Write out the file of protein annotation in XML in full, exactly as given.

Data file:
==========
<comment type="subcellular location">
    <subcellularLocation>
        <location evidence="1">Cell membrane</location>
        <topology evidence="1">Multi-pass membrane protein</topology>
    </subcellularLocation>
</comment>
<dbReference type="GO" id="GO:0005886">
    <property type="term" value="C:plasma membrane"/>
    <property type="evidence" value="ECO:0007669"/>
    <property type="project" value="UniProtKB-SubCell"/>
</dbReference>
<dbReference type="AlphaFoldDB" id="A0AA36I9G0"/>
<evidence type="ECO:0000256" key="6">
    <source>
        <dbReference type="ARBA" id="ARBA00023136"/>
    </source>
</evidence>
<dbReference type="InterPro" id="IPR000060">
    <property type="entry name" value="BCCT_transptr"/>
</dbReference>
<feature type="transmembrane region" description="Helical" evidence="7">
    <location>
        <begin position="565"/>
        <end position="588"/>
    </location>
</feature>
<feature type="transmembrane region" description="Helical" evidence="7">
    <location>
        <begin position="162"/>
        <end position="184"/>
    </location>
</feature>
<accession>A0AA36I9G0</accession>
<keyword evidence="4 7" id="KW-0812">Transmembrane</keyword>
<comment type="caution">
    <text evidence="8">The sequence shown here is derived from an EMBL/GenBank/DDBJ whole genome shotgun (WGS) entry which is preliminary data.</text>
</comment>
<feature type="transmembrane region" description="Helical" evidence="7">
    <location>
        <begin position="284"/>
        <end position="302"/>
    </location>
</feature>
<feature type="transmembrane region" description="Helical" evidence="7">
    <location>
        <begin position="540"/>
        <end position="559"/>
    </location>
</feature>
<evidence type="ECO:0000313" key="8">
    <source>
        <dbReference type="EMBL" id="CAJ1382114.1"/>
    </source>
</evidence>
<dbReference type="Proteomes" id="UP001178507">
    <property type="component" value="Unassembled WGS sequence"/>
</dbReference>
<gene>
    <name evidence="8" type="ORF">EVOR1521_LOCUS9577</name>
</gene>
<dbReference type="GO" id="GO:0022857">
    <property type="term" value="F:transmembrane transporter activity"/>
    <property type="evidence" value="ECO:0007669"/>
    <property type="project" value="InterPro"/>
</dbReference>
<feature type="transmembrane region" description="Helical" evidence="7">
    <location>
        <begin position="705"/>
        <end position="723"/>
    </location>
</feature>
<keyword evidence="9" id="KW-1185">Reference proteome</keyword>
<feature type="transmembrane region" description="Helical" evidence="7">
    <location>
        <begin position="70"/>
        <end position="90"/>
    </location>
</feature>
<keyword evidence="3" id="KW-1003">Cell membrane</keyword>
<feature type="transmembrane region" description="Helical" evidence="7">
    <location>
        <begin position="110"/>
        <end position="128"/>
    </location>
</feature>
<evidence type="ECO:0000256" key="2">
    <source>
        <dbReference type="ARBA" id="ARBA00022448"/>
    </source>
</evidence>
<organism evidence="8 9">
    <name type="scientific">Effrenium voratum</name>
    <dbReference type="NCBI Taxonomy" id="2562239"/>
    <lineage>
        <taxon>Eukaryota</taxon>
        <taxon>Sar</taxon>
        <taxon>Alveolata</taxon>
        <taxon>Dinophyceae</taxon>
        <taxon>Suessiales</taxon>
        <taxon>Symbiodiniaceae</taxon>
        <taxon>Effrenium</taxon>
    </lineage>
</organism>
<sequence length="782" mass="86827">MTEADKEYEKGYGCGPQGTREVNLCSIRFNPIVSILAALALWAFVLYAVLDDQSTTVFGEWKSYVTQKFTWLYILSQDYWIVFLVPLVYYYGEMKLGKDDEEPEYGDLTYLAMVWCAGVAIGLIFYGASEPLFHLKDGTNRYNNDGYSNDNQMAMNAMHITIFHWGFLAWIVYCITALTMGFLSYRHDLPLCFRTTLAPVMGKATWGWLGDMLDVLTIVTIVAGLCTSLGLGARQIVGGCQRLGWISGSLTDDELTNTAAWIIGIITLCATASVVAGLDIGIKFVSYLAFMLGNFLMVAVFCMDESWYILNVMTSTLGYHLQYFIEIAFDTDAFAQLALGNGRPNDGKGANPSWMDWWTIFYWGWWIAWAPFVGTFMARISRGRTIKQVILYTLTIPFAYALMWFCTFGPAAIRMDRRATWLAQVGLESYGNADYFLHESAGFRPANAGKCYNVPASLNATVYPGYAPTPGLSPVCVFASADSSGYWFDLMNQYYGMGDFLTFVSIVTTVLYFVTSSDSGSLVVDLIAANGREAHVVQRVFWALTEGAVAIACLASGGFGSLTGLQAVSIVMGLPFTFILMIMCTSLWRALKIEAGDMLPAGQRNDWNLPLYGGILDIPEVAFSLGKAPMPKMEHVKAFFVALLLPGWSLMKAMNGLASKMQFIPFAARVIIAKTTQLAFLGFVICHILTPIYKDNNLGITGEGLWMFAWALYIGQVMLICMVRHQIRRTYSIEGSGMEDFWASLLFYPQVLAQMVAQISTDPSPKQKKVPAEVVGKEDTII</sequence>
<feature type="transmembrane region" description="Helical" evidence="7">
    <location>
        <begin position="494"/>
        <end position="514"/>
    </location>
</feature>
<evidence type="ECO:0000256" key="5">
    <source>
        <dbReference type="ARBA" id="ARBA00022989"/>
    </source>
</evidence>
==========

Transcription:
<comment type="subcellular location">
    <subcellularLocation>
        <location evidence="1">Cell membrane</location>
        <topology evidence="1">Multi-pass membrane protein</topology>
    </subcellularLocation>
</comment>
<dbReference type="GO" id="GO:0005886">
    <property type="term" value="C:plasma membrane"/>
    <property type="evidence" value="ECO:0007669"/>
    <property type="project" value="UniProtKB-SubCell"/>
</dbReference>
<dbReference type="AlphaFoldDB" id="A0AA36I9G0"/>
<evidence type="ECO:0000256" key="6">
    <source>
        <dbReference type="ARBA" id="ARBA00023136"/>
    </source>
</evidence>
<dbReference type="InterPro" id="IPR000060">
    <property type="entry name" value="BCCT_transptr"/>
</dbReference>
<feature type="transmembrane region" description="Helical" evidence="7">
    <location>
        <begin position="565"/>
        <end position="588"/>
    </location>
</feature>
<feature type="transmembrane region" description="Helical" evidence="7">
    <location>
        <begin position="162"/>
        <end position="184"/>
    </location>
</feature>
<accession>A0AA36I9G0</accession>
<keyword evidence="4 7" id="KW-0812">Transmembrane</keyword>
<comment type="caution">
    <text evidence="8">The sequence shown here is derived from an EMBL/GenBank/DDBJ whole genome shotgun (WGS) entry which is preliminary data.</text>
</comment>
<feature type="transmembrane region" description="Helical" evidence="7">
    <location>
        <begin position="284"/>
        <end position="302"/>
    </location>
</feature>
<feature type="transmembrane region" description="Helical" evidence="7">
    <location>
        <begin position="540"/>
        <end position="559"/>
    </location>
</feature>
<evidence type="ECO:0000313" key="8">
    <source>
        <dbReference type="EMBL" id="CAJ1382114.1"/>
    </source>
</evidence>
<dbReference type="Proteomes" id="UP001178507">
    <property type="component" value="Unassembled WGS sequence"/>
</dbReference>
<gene>
    <name evidence="8" type="ORF">EVOR1521_LOCUS9577</name>
</gene>
<dbReference type="GO" id="GO:0022857">
    <property type="term" value="F:transmembrane transporter activity"/>
    <property type="evidence" value="ECO:0007669"/>
    <property type="project" value="InterPro"/>
</dbReference>
<feature type="transmembrane region" description="Helical" evidence="7">
    <location>
        <begin position="705"/>
        <end position="723"/>
    </location>
</feature>
<keyword evidence="9" id="KW-1185">Reference proteome</keyword>
<feature type="transmembrane region" description="Helical" evidence="7">
    <location>
        <begin position="70"/>
        <end position="90"/>
    </location>
</feature>
<keyword evidence="3" id="KW-1003">Cell membrane</keyword>
<feature type="transmembrane region" description="Helical" evidence="7">
    <location>
        <begin position="110"/>
        <end position="128"/>
    </location>
</feature>
<evidence type="ECO:0000256" key="2">
    <source>
        <dbReference type="ARBA" id="ARBA00022448"/>
    </source>
</evidence>
<organism evidence="8 9">
    <name type="scientific">Effrenium voratum</name>
    <dbReference type="NCBI Taxonomy" id="2562239"/>
    <lineage>
        <taxon>Eukaryota</taxon>
        <taxon>Sar</taxon>
        <taxon>Alveolata</taxon>
        <taxon>Dinophyceae</taxon>
        <taxon>Suessiales</taxon>
        <taxon>Symbiodiniaceae</taxon>
        <taxon>Effrenium</taxon>
    </lineage>
</organism>
<sequence length="782" mass="86827">MTEADKEYEKGYGCGPQGTREVNLCSIRFNPIVSILAALALWAFVLYAVLDDQSTTVFGEWKSYVTQKFTWLYILSQDYWIVFLVPLVYYYGEMKLGKDDEEPEYGDLTYLAMVWCAGVAIGLIFYGASEPLFHLKDGTNRYNNDGYSNDNQMAMNAMHITIFHWGFLAWIVYCITALTMGFLSYRHDLPLCFRTTLAPVMGKATWGWLGDMLDVLTIVTIVAGLCTSLGLGARQIVGGCQRLGWISGSLTDDELTNTAAWIIGIITLCATASVVAGLDIGIKFVSYLAFMLGNFLMVAVFCMDESWYILNVMTSTLGYHLQYFIEIAFDTDAFAQLALGNGRPNDGKGANPSWMDWWTIFYWGWWIAWAPFVGTFMARISRGRTIKQVILYTLTIPFAYALMWFCTFGPAAIRMDRRATWLAQVGLESYGNADYFLHESAGFRPANAGKCYNVPASLNATVYPGYAPTPGLSPVCVFASADSSGYWFDLMNQYYGMGDFLTFVSIVTTVLYFVTSSDSGSLVVDLIAANGREAHVVQRVFWALTEGAVAIACLASGGFGSLTGLQAVSIVMGLPFTFILMIMCTSLWRALKIEAGDMLPAGQRNDWNLPLYGGILDIPEVAFSLGKAPMPKMEHVKAFFVALLLPGWSLMKAMNGLASKMQFIPFAARVIIAKTTQLAFLGFVICHILTPIYKDNNLGITGEGLWMFAWALYIGQVMLICMVRHQIRRTYSIEGSGMEDFWASLLFYPQVLAQMVAQISTDPSPKQKKVPAEVVGKEDTII</sequence>
<feature type="transmembrane region" description="Helical" evidence="7">
    <location>
        <begin position="494"/>
        <end position="514"/>
    </location>
</feature>
<evidence type="ECO:0000256" key="5">
    <source>
        <dbReference type="ARBA" id="ARBA00022989"/>
    </source>
</evidence>